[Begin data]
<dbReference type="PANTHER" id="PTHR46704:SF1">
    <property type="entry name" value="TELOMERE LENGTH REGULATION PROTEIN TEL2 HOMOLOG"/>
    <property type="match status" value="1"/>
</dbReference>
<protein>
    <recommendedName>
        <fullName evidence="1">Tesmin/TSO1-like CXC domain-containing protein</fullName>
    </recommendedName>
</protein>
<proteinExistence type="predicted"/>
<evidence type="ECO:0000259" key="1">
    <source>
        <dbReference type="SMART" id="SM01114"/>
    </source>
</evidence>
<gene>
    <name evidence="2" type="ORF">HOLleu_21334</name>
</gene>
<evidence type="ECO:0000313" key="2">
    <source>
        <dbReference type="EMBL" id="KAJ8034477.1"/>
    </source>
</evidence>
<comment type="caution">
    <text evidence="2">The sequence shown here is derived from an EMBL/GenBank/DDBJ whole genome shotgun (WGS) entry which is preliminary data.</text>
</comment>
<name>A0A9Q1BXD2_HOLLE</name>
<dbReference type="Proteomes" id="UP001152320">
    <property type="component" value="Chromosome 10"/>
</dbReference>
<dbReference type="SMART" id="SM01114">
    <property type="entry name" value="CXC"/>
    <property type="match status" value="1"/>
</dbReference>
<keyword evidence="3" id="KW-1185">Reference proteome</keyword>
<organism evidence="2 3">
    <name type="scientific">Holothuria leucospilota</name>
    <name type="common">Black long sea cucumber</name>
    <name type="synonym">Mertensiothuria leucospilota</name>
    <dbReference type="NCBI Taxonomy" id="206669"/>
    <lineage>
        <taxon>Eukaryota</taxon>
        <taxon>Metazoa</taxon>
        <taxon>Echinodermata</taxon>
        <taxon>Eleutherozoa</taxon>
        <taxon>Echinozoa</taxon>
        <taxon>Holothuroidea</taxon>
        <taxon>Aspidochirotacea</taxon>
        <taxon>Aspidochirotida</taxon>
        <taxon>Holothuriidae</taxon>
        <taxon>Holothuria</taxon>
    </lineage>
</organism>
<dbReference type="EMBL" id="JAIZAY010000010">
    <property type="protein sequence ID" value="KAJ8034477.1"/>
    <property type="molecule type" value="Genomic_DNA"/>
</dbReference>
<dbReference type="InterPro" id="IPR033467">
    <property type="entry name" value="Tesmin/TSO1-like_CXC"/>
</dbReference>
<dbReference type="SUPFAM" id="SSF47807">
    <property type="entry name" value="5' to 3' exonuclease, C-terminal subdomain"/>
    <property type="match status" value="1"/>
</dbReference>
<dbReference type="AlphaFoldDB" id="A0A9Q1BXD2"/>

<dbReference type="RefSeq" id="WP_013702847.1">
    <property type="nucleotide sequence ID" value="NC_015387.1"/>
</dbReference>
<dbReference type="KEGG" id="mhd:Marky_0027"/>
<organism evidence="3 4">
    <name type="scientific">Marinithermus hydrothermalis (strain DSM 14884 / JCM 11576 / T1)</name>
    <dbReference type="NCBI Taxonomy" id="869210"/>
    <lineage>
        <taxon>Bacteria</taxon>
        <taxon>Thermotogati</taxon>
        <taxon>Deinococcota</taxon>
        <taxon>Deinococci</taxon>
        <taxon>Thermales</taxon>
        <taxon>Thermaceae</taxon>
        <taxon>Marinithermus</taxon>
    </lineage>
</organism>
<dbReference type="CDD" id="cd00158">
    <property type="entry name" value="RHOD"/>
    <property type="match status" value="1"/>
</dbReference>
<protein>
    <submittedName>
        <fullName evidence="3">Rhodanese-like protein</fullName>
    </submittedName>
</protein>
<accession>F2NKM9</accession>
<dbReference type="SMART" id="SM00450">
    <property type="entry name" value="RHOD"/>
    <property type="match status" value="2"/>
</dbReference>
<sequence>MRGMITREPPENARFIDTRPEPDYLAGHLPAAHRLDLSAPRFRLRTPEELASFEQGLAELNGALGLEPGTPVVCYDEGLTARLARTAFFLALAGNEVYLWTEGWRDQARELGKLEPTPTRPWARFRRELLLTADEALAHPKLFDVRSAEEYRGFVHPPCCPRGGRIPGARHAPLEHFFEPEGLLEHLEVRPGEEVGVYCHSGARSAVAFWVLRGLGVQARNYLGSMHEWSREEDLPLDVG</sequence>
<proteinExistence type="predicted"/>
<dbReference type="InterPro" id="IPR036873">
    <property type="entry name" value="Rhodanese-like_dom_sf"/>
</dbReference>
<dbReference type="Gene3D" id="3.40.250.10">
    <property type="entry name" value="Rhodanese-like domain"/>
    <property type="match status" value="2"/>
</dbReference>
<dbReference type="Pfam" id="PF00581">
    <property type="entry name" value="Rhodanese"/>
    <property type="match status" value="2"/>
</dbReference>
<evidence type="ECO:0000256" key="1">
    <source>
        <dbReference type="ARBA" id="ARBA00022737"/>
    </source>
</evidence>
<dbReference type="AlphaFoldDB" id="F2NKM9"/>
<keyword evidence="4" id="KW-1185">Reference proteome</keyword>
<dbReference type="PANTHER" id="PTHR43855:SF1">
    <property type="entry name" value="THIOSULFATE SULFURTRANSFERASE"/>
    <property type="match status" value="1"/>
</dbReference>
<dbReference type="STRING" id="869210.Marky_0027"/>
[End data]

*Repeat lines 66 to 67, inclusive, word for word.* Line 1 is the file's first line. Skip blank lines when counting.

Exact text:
<dbReference type="RefSeq" id="WP_013702847.1">
    <property type="nucleotide sequence ID" value="NC_015387.1"/>